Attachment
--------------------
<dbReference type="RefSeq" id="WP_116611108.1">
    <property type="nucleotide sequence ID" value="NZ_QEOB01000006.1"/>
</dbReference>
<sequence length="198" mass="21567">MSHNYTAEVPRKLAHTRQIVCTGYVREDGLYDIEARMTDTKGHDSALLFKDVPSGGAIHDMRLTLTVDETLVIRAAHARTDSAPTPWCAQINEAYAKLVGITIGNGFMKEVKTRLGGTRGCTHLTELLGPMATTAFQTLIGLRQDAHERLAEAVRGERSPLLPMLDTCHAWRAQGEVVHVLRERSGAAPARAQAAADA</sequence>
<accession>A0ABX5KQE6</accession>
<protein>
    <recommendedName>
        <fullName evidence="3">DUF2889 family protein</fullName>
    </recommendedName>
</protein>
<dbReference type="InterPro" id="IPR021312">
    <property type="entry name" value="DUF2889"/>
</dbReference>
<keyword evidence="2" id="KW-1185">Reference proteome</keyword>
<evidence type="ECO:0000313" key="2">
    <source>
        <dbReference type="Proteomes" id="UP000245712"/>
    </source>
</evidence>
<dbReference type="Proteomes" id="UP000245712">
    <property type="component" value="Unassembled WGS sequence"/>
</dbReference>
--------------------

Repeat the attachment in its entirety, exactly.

<dbReference type="RefSeq" id="WP_116611108.1">
    <property type="nucleotide sequence ID" value="NZ_QEOB01000006.1"/>
</dbReference>
<sequence length="198" mass="21567">MSHNYTAEVPRKLAHTRQIVCTGYVREDGLYDIEARMTDTKGHDSALLFKDVPSGGAIHDMRLTLTVDETLVIRAAHARTDSAPTPWCAQINEAYAKLVGITIGNGFMKEVKTRLGGTRGCTHLTELLGPMATTAFQTLIGLRQDAHERLAEAVRGERSPLLPMLDTCHAWRAQGEVVHVLRERSGAAPARAQAAADA</sequence>
<accession>A0ABX5KQE6</accession>
<protein>
    <recommendedName>
        <fullName evidence="3">DUF2889 family protein</fullName>
    </recommendedName>
</protein>
<dbReference type="InterPro" id="IPR021312">
    <property type="entry name" value="DUF2889"/>
</dbReference>
<keyword evidence="2" id="KW-1185">Reference proteome</keyword>
<evidence type="ECO:0000313" key="2">
    <source>
        <dbReference type="Proteomes" id="UP000245712"/>
    </source>
</evidence>
<dbReference type="Proteomes" id="UP000245712">
    <property type="component" value="Unassembled WGS sequence"/>
</dbReference>